One reason to avoid asking questions about someone’s behavior is that behavior is often a symptom of a lot more than a student’s core self.
Using the pyramid to the right as an example, your behavior starts with your underlying psychological types and patterns. The final resulting behavior that everyone sees gets modified by a variety of factors such as how you were raised, the schools you went to, your friends preferences, your experiences in life, the culture you were raised in and expectations at work. This means that questions about observed behavior may not help understand your underlying core self.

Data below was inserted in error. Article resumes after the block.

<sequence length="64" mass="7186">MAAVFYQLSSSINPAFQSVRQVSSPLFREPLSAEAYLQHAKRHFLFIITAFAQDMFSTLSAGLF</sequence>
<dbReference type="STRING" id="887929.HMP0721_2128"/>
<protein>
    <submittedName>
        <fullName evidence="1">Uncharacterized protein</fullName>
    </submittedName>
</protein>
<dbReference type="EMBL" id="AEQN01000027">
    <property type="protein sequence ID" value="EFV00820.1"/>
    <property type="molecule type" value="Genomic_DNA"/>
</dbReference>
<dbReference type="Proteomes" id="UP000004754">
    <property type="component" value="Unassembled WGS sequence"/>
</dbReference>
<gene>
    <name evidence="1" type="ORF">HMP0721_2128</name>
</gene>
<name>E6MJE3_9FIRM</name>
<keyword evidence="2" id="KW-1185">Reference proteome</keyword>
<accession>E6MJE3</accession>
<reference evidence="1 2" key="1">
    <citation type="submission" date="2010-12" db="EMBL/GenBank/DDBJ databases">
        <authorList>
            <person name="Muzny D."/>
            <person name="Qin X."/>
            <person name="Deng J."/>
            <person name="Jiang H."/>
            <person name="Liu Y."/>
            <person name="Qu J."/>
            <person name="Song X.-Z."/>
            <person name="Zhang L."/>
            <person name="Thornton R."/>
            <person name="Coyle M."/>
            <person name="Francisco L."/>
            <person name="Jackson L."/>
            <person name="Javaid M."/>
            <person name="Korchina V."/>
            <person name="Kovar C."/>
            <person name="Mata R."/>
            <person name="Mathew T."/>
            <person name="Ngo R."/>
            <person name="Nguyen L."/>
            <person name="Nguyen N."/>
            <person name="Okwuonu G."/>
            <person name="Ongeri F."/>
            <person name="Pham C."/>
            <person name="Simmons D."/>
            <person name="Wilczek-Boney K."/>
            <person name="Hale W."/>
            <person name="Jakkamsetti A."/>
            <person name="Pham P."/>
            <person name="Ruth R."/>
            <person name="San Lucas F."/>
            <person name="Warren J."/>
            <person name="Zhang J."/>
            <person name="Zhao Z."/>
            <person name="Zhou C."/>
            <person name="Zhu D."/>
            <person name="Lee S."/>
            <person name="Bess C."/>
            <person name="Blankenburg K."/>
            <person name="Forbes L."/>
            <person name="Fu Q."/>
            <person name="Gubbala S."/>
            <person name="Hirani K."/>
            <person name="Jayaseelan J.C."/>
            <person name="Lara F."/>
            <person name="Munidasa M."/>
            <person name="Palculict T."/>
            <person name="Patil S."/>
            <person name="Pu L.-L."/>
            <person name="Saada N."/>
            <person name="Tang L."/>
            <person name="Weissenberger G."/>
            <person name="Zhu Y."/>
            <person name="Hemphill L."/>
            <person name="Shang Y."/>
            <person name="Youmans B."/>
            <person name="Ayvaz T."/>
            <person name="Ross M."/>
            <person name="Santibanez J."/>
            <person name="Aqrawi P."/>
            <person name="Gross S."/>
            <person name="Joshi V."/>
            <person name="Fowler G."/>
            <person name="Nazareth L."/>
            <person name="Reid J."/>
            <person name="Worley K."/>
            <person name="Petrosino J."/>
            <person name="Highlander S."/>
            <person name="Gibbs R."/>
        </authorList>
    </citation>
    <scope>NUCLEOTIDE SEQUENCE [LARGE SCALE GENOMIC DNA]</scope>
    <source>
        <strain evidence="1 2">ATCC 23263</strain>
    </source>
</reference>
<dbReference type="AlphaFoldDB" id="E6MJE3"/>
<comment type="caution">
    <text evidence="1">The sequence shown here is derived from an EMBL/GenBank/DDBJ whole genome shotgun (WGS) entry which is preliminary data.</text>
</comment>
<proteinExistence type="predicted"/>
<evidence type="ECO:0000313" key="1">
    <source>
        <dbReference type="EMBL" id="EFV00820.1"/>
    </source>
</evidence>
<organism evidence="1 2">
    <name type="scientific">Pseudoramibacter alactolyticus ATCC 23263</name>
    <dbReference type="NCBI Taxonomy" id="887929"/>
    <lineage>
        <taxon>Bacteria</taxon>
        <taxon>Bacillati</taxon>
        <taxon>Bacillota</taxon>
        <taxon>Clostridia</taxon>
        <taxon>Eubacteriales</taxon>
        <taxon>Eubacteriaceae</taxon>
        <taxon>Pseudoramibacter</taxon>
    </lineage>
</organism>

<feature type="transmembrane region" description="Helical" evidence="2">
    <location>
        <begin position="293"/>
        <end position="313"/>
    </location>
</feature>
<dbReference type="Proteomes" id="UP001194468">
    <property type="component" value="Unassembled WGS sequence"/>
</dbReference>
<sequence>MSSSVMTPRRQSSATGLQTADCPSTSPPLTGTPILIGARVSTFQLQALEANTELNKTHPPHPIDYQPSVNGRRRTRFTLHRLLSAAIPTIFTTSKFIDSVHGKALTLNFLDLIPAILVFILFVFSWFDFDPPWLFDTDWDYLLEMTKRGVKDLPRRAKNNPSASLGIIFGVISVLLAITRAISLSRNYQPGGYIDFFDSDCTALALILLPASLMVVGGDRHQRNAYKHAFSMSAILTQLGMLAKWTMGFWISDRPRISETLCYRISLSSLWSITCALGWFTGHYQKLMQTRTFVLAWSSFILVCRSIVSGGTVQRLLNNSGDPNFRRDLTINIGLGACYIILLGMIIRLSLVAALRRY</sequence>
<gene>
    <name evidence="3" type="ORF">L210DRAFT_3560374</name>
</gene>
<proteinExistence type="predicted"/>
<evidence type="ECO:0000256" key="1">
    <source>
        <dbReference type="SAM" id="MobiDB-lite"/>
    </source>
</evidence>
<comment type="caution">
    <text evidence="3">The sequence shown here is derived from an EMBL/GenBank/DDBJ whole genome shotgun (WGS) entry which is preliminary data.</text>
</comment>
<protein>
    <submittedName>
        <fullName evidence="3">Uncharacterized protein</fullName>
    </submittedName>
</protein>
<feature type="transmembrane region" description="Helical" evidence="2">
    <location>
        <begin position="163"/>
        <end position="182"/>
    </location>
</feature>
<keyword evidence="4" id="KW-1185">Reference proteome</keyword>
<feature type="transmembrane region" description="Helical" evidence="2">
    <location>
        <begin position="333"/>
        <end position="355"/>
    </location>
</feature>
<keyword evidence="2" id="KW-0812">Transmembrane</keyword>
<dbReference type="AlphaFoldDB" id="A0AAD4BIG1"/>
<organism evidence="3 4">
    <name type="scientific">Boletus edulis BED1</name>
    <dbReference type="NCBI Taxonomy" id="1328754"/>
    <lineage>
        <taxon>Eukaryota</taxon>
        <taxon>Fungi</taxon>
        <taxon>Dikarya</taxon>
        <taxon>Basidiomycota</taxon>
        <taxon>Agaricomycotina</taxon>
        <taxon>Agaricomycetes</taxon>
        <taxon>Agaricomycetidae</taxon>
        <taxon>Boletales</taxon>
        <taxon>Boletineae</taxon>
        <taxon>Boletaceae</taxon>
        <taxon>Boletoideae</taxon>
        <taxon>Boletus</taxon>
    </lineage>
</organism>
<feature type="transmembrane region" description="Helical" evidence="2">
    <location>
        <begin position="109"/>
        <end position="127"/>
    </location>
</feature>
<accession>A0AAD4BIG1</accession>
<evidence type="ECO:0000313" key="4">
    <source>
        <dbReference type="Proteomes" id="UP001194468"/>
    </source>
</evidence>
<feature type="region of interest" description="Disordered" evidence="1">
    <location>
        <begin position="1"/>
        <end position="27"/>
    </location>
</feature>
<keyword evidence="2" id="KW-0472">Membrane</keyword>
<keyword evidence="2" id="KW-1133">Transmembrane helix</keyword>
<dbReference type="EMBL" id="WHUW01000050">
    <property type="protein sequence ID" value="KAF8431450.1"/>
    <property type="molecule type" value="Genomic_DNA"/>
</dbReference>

Another example of how behavior and core self is different comes from Linda Beren’s Core Self model. You have a Core Self, at the center, and then layered on top of that you have Developed Self, as you adapted and grew with influences from family, parents and school. Then you also have a Contextual Self, and this is what most people see from the outside, and this is where you might act differently when in front of your parents versus in front of your friends.